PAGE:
10. 10x booth fee is a very generalized, and somewhat arbitrary, benchmark for seasoned art fair folks, so don’t feel bad that you didn’t meet that mark at your first medium sized show. It’s not a very meaningful measurement. Booth fees are all over the place, some are too high or too low, so basing your goals on the booth fee is not a stable place to measure from. The more meaningful number is net profit per day, and overall net profit. The calcuation includes booth fee plus all other expenses, such as hotel and gas. Also, what’s considered “good” for any other artist does not apply to you. Every one is at a different place in their business development. You should only be comparing yourself to yourself from last year. You did a great job!
  11. @liambesaw, when I first put together my own pottery studio, I was still working full-time as a designer. I gave myself $5000 out of my design earnings to spend on the initial setup. From that point forward, every dollar invested in the pottery business was earned through pottery sales. Including the nice renovation of my studio that happened 11 years later. Yes, I made pots in a gross basement for 11 years. You don’t need a bells and whistles studio to be a serious potter. Edit to add: the reason I did the renovation was NOT that I simply wanted a nicer studio. That’s not a good enough reason. The reason was because the demand for my work had outgrown the capacity of my original setup. Therefore, I knew that expanding the studio would result in an overall improvement to my finances, which it did. So it only takes a modest amount of seed money to get started. In your case, you already have all the basics that you need. You can get started now. You’ve been making occasional online sales. If I were you, my next move would be to find a small, local, low-pressure show to do this summer, with a booth fee of $100 or less. Pay for the booth with your online sales. Hopefully, you’ll come home with a few hundred dollars, and that will pay for your next show. And so on. It’s a marathon, not a sprint. As Mark said above, as Mark has said many times on this forum, as I have said many times on this forum, it will be many years before you establish yourself. Finding and building a market takes years. You need patience and persistence, and nice pots. Not fancy equipment or money.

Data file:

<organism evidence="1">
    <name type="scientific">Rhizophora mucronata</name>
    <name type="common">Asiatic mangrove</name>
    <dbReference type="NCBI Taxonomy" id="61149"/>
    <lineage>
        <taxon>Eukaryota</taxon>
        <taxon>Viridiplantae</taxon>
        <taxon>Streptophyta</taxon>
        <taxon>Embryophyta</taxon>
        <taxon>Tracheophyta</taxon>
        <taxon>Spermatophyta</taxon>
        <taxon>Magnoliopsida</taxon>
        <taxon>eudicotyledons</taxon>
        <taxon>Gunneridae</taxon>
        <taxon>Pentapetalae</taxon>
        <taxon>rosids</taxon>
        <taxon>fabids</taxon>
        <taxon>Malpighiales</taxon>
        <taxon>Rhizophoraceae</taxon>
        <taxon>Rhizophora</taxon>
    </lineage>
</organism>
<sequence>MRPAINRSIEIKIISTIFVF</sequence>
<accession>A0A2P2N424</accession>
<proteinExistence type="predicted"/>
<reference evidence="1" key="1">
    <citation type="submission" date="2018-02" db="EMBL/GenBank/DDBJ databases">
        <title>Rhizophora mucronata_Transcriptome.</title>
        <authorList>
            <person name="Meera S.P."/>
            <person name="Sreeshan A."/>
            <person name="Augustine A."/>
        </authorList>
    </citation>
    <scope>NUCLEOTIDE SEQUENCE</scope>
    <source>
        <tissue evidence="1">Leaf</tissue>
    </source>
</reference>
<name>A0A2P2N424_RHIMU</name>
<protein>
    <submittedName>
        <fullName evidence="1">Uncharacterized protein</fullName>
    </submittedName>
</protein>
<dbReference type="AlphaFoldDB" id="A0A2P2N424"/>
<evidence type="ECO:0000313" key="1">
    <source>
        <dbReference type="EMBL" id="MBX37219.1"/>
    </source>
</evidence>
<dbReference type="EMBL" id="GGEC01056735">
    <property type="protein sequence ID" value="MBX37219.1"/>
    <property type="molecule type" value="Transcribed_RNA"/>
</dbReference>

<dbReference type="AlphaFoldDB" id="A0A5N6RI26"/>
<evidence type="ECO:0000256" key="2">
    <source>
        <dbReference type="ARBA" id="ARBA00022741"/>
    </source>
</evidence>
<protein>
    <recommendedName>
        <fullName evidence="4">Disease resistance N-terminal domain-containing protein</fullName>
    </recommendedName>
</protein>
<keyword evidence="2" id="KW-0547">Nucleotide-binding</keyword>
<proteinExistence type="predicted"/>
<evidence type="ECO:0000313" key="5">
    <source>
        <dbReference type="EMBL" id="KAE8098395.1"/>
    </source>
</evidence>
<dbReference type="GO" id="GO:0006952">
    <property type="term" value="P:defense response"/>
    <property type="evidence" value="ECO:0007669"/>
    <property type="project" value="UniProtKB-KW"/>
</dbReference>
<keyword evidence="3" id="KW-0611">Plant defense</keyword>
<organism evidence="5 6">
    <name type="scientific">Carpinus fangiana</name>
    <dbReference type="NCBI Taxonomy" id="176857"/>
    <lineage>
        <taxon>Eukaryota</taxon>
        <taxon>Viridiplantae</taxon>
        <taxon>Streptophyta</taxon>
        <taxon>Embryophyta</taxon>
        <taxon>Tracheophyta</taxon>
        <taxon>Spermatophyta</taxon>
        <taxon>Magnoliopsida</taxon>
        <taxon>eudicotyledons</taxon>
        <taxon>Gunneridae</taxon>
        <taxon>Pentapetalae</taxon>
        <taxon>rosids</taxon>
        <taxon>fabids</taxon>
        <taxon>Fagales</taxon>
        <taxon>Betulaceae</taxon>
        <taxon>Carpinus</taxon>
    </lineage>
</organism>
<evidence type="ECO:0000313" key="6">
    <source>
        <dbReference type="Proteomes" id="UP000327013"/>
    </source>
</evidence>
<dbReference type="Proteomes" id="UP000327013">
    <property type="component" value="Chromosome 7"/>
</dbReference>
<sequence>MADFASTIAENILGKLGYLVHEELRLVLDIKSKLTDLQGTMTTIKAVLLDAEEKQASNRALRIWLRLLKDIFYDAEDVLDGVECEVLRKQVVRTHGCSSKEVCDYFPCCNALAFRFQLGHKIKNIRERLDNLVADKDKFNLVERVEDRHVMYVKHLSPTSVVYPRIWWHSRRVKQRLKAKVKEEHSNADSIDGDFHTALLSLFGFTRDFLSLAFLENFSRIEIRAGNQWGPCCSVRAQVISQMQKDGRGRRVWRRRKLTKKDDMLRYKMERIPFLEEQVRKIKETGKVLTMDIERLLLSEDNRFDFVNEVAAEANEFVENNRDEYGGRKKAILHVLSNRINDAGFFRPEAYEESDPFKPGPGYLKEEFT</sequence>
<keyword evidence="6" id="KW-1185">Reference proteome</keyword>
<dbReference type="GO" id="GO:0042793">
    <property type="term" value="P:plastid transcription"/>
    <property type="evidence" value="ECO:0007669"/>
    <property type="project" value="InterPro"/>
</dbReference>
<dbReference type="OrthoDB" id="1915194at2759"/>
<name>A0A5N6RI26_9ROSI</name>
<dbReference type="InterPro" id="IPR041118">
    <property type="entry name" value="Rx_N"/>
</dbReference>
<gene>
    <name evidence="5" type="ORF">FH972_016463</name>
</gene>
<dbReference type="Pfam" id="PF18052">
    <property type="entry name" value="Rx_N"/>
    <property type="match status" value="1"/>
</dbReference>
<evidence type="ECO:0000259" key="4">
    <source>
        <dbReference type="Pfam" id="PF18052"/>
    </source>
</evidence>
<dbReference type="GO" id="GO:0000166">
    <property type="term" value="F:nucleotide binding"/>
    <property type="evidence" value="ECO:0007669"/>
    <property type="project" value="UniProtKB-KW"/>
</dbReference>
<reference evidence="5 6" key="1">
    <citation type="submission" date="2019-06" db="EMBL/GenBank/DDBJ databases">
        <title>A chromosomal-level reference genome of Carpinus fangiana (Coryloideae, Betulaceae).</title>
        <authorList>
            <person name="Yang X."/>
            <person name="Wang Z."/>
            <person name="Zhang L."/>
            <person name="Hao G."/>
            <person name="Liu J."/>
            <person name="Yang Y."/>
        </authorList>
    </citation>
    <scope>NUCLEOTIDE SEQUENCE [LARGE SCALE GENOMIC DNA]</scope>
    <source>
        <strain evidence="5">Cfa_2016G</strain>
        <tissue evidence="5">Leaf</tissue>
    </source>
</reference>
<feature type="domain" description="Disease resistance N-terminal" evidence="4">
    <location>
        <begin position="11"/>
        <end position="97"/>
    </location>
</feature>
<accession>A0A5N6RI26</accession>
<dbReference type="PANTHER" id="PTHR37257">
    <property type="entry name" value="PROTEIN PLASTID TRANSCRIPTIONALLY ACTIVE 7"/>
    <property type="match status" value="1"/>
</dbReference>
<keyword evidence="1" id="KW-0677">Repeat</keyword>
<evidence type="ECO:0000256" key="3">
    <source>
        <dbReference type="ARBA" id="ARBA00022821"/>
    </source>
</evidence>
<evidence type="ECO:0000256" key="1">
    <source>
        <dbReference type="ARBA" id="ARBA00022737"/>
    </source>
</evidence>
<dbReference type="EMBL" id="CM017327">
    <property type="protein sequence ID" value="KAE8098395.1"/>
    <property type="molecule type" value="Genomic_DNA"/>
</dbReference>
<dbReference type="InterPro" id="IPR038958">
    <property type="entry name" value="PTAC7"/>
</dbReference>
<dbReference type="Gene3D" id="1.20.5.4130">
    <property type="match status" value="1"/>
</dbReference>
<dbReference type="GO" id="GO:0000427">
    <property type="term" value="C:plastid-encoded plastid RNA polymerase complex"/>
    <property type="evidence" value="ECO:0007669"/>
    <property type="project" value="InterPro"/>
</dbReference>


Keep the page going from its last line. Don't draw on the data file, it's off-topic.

12. Most of the businesses that make up the 80% failure rate are restaurants, and plenty of them are launched with passion rather than business smarts. And plenty of them push themselves past the point when they should have stopped. Potters and artists are not special in this regard. And you misunderstood my point about cars. Successful business owners do NOT drive Novas. And your choice of car alone would not have saved your business. The point is that someone who picks a reliable and affordable car probably applies good money skills to all of their important decisions.
  13. This type of speculation also isn’t very useful. The useful statistic is that among people who try to launch a full-time business, 80% will call it quits within five years. These are businesses of all types, not just art businesses or pottery businesses. So most businesses will struggle and fail. But for those who can makes things work past the five year point, and then some, are probably not struggling or poor or unhappy. Besides, successful small business owners are unlikely to buy flashy cars like a Mercedes, or an unreliable car like a Chevy Nova. We buy reliable and affordable cars. Read The Millionaire Next Door.
  14. I use my actual mailing address. I’d rather not, but I agree it doesn’t make sense to pay for a PO box for just this one purpose.
  15. I don’t think functional potters need to be famous. What matters is building a good reputation among the customers in your immediate sphere. This involves good design, making pieces that function as they should and last through daily use, providing reliable customer service, etc. This is how you turn customers into repeat customers, and how to get these customers to tell all their friends about how much they enjoy using your pottery. My current line consists of about 40 different designs, Although most of my time is spent producing these designs, whenever I have a new idea I want to explore, I can always make time for that.